When you think about trying to attenuate the sound of the space you also need to be aware of the different types of sound.  There are two different classifications of sound; STC and IIC.  STC stands for the sound transmission class which is a rating that is given to specific construction assemblies to reduce airborne sounds, such as voices, stereo systems, TV, and people talking.  IIC stands for impact isolation class.  This is a rating given to assemblies for structure-borne noises, such as equipment vibrations, people walking, dropping objects on the floor, just to name a few.  A general rule of thumb: the higher the number, the better it’ll be in noise reduction.  In both cases a rating of 50 or above will meet minimum requirements for the International Building Code.

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Top: Example of a situation where having a higher STC rating would be helpful.  Bottom Left: Diagram of how structure-borne noises impact throughout the building.  Bottom Right: Example of floor assemblies with their STC and IIC ratings.

So the next time you are out and about enjoying dinner, watching a performance – or just even at home – stop and think about the acoustics of the room and what items are either helping or hurting the sound.  If you really want to be adventurous you can do like my professor in graduate school did and start clapping or making bizarre sounds in a space.  During school I always wondered what he was doing, let alone being embarrassed from time to time but it is a great way of exploring your space.

Fun Fact:

The quietest room in the world is an anechoic chamber at Orfield Laboratories in Minneapolis, MN and the quietest natural space is in Olympic peninsula, WA.  https://youtu.be/i_Rl98sqz6o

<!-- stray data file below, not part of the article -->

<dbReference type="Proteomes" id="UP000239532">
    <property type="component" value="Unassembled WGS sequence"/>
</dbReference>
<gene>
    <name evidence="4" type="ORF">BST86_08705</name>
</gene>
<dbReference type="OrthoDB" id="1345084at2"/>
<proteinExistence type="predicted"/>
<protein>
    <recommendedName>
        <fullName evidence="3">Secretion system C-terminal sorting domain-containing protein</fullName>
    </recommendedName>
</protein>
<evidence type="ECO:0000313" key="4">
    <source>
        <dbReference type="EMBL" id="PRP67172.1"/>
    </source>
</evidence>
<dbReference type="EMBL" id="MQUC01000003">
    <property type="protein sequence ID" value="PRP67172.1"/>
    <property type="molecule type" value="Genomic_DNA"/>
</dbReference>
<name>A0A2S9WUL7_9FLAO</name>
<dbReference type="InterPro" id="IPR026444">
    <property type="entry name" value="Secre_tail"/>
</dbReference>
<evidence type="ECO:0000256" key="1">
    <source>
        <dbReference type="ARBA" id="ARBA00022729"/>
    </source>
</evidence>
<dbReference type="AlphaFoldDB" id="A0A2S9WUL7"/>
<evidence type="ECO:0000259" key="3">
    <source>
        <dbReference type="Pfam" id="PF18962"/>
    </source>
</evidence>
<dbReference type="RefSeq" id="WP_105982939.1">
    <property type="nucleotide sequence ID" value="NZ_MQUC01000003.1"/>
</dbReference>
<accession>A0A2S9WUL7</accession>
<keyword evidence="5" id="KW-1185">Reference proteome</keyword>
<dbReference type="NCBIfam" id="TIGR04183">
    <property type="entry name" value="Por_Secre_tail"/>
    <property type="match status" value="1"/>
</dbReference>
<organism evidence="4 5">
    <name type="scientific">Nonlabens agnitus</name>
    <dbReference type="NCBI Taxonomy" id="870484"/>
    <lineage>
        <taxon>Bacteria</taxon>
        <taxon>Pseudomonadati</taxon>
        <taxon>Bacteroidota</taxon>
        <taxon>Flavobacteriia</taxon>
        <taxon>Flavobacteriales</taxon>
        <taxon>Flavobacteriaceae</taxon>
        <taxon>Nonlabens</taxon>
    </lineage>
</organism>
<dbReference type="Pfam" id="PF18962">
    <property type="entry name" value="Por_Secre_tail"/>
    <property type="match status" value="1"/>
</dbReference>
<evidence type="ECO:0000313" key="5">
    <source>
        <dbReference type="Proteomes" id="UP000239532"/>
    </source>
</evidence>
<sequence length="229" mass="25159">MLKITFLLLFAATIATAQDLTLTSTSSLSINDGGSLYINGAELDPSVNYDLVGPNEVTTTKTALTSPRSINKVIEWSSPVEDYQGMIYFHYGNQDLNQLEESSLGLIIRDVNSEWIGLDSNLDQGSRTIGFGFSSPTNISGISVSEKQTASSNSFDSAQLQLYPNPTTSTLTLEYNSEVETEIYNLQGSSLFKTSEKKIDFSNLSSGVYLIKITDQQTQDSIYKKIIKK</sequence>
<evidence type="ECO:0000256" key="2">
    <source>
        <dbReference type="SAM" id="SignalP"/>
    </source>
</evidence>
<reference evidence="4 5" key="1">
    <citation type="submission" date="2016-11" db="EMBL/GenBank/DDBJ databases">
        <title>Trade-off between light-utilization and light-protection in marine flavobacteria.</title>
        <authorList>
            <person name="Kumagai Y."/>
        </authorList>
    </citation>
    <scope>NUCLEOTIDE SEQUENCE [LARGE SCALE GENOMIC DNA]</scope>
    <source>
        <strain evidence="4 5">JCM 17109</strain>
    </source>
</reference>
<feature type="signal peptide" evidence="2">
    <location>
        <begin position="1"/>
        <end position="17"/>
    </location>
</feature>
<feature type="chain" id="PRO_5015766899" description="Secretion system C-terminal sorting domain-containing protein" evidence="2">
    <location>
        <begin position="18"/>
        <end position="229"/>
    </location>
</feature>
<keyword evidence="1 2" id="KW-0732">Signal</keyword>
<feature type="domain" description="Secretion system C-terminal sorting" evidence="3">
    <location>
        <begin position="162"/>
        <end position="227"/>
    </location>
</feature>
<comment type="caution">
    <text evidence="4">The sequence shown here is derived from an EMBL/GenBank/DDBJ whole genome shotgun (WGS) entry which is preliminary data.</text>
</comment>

Stay Focused

I guess it all began in the mid 90′s with HGTV – were we actually putting home renovation on television?  Dwell Magazine certainly fanned the flames through the 2000′s.  Then came Houzz, Pinterest, Porch and more… At some point the proliferation of design culture had become so dense that it was unavoidable.   At present we have scores of boutique design blogs, so many it’s hard to keep track, all peddling that “must have”, “on trend”, “see it here first” advice.  It seems like you just can’t escape and it can be overwhelming!

I’m being a bit hyperbolic here to make a point… but my point is this: now in the digital design age, we are so inundated with beautiful images and “professional” opinions that it can be tremendously difficult to make confident decisions when you are designing your own home or remodel. In an effort to make things a bit easier and insure you get the most out of your own design project, I thought I would share how my wife and I approached our recently completed condominium remodel.

My advice is to stay focused. Stay focused on what really matters to you and your family. This requires some pretty radical honesty with yourself and your personal goals. When designing a residential space I have routinely watched people become overly aspirational about what to include in their design, often losing sight of who they truly are and how they will really live once they inhabit their future dwelling. As I mentioned, it is especially easy to head down this path when we are constantly deluged by  television, magazines, websites, and even our own friends’ opinions. Try to cut through the white noise by staying vigilantly focused on your own personal priorities.

So figure out what matters. Make one big design move. Let everything else support that move. Never forget that less is more (thanks Mies) and be prepared when less is more, work (thanks Rick). This sounds like an obsessively Modern mantra but I truly believe that it transcends style and works throughout scales, large and small. Stick to this formula when making design decisions and you will end up with a better product, more tailored to your needs with a unique character all its own.